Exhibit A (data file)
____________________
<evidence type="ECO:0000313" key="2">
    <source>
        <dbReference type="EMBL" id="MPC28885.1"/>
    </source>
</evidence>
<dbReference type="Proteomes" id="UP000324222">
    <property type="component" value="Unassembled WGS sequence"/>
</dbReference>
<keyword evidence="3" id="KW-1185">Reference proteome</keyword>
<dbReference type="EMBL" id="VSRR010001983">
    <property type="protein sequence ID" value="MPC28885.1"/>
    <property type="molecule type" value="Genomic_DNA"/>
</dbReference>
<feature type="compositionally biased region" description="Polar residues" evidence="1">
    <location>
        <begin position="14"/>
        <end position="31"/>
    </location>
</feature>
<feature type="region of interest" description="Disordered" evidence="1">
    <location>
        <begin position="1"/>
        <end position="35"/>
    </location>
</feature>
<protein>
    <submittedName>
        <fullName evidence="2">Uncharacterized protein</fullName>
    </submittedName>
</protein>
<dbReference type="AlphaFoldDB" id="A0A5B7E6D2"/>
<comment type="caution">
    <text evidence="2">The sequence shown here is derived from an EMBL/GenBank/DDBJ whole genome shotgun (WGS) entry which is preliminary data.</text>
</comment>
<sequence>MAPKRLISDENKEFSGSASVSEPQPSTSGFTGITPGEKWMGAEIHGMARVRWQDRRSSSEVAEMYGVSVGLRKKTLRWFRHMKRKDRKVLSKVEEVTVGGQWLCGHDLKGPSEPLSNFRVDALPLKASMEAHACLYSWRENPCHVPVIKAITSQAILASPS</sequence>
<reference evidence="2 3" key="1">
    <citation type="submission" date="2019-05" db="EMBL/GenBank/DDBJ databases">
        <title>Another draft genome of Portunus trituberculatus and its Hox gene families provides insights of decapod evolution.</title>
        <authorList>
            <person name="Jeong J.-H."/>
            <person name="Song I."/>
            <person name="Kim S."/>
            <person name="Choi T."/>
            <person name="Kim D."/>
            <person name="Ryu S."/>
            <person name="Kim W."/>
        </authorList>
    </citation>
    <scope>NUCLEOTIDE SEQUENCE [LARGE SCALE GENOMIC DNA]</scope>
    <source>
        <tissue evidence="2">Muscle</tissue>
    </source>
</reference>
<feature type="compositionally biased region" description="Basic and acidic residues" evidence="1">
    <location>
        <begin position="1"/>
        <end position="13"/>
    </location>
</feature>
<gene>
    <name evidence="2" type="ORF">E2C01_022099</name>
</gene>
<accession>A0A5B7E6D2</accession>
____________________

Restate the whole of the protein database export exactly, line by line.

<evidence type="ECO:0000313" key="2">
    <source>
        <dbReference type="EMBL" id="MPC28885.1"/>
    </source>
</evidence>
<dbReference type="Proteomes" id="UP000324222">
    <property type="component" value="Unassembled WGS sequence"/>
</dbReference>
<keyword evidence="3" id="KW-1185">Reference proteome</keyword>
<dbReference type="EMBL" id="VSRR010001983">
    <property type="protein sequence ID" value="MPC28885.1"/>
    <property type="molecule type" value="Genomic_DNA"/>
</dbReference>
<feature type="compositionally biased region" description="Polar residues" evidence="1">
    <location>
        <begin position="14"/>
        <end position="31"/>
    </location>
</feature>
<feature type="region of interest" description="Disordered" evidence="1">
    <location>
        <begin position="1"/>
        <end position="35"/>
    </location>
</feature>
<protein>
    <submittedName>
        <fullName evidence="2">Uncharacterized protein</fullName>
    </submittedName>
</protein>
<dbReference type="AlphaFoldDB" id="A0A5B7E6D2"/>
<comment type="caution">
    <text evidence="2">The sequence shown here is derived from an EMBL/GenBank/DDBJ whole genome shotgun (WGS) entry which is preliminary data.</text>
</comment>
<sequence>MAPKRLISDENKEFSGSASVSEPQPSTSGFTGITPGEKWMGAEIHGMARVRWQDRRSSSEVAEMYGVSVGLRKKTLRWFRHMKRKDRKVLSKVEEVTVGGQWLCGHDLKGPSEPLSNFRVDALPLKASMEAHACLYSWRENPCHVPVIKAITSQAILASPS</sequence>
<reference evidence="2 3" key="1">
    <citation type="submission" date="2019-05" db="EMBL/GenBank/DDBJ databases">
        <title>Another draft genome of Portunus trituberculatus and its Hox gene families provides insights of decapod evolution.</title>
        <authorList>
            <person name="Jeong J.-H."/>
            <person name="Song I."/>
            <person name="Kim S."/>
            <person name="Choi T."/>
            <person name="Kim D."/>
            <person name="Ryu S."/>
            <person name="Kim W."/>
        </authorList>
    </citation>
    <scope>NUCLEOTIDE SEQUENCE [LARGE SCALE GENOMIC DNA]</scope>
    <source>
        <tissue evidence="2">Muscle</tissue>
    </source>
</reference>
<feature type="compositionally biased region" description="Basic and acidic residues" evidence="1">
    <location>
        <begin position="1"/>
        <end position="13"/>
    </location>
</feature>
<gene>
    <name evidence="2" type="ORF">E2C01_022099</name>
</gene>
<accession>A0A5B7E6D2</accession>